A History of the County of Middlesex: Volume 3, Shepperton, Staines, Stanwell, Sunbury, Teddington, Heston and Isleworth, Twickenham, Cowley, Cranford, West Drayton, Greenford, Hanwell, Harefield and Harlington. Originally published by Victoria County History, London, 1962.
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The franchises which belonged to Isleworth manor in the 13th and 14th centuries were perhaps first enjoyed by Richard of Cornwall: in 1274 his heir exercised frankpledge jurisdiction, held pleas of withername and the assizes of bread and ale, and was alleged to hold pleas between his free tenants without a royal writ. He also had a gallows and a prison, (fn. 1) and certain of the cottars of the manor owed the service of guarding the prisoners captured within the liberty. (fn. 2) In 1293 it was said that the tenants of the manor and hundred of Isleworth had stopped attending the county court since Isleworth had been granted to Richard. (fn. 3) From 1448 Syon Abbey had the return of writs in all its lands and in 1492 it was given the right to appoint its own coroner for Isleworth manor. (fn. 4) Of the several courts generally held each year in the 14th and 15th centuries, one or two were usually views of frankpledge, and these were most often held in the late autumn, and sometimes in April or May. (fn. 5) In 1650 courts baron, and presumably leets as well, were held each Michaelmas, and in 1831 courts leet and baron were held in April and October. (fn. 6) By 1863 there was only one court a year, which was held at the 'Northumberland Arms', (fn. 7) and this seems to have been given up soon after. (fn. 8) In the Middle Ages the court officials included keepers of the heath. Constables, headboroughs, and aletasters were appointed for Isleworth, Heston, Hounslow, Twickenham, and Whitton. (fn. 9) In the 17th century and later the number of constables for each hamlet varied between one and two. (fn. 10) About 1690 the constable of Hounslow was in charge of the billeting of soldiers in the town. (fn. 11) The respective parishes paid the constables' expenses, Isleworth and Heston each paying half of those for Hounslow, and in 1822 the parish beadle of Isleworth was performing the constable's duties, but the constables continued here to be manorial rather than parish officers probably for as long as their office survived. (fn. 12)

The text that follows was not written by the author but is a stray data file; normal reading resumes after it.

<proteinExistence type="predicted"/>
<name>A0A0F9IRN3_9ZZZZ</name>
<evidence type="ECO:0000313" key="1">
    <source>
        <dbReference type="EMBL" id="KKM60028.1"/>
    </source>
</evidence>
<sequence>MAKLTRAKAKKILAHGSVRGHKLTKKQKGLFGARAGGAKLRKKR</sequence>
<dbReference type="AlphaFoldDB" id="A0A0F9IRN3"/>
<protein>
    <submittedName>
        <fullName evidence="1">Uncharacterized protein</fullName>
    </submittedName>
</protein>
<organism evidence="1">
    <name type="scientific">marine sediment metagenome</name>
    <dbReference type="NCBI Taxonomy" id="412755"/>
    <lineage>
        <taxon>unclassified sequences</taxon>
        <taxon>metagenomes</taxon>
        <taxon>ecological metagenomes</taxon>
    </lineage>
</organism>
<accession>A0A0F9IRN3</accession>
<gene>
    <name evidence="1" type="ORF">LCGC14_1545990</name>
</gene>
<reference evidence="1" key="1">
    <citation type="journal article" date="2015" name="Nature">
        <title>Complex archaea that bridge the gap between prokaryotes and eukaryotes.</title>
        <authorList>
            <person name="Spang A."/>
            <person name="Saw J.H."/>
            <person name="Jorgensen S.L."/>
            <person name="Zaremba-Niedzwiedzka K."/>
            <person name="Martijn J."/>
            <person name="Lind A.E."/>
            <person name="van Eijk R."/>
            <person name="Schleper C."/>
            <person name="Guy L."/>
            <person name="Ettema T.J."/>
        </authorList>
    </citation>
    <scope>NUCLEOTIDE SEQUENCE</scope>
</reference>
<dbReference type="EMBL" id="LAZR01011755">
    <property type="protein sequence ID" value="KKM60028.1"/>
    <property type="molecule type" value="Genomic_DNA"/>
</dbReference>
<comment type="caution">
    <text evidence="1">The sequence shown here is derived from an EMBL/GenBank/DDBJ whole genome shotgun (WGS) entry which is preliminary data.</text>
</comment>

In 1293 the Prior of St. Valéry (fn. 13) and the Master of St. Giles's Hospital claimed the assizes of bread and ale over their tenants in Isleworth and Heston. (fn. 14) St. Giles's liberties are not referred to later, but St. Valéry successfully claimed the right to chattels from the convicted tenants of the rectory manor in 1344, (fn. 15) and also held view of frankpledge from the 14th century. The rectory courts seem to have been held at varying times of the year: (fn. 16) in 1831 there was an annual court leet. (fn. 17) By the 17th century its jurisdiction over nuisances and so forth was restricted to a small area immediately round Isleworth church. (fn. 18)
The working of Isleworth vestry can be followed from 1654, when the first surviving order book begins. (fn. 19) The usual phrase describing those who made vestry orders in the next 50 or 100 years is 'the gentlemen and inhabitants of the parish'. The dozen or so who attended the vestries held three or four times each year included very few who could not sign their names. The members of the aristocracy with houses in Isleworth, however, took no part in its affairs, except when the vestry decided to consult them before embarking on any very costly enterprise. In 1749 the beadle was created a third overseer so that he could remove paupers who had to go to distant parishes, as this duty had become very inconvenient to the overseers who were tradesmen. In addition to the two churchwardens and two overseers, there were, for at least part of the time, four surveyors, of whom two collected and spent the highway rates of the Hounslow area.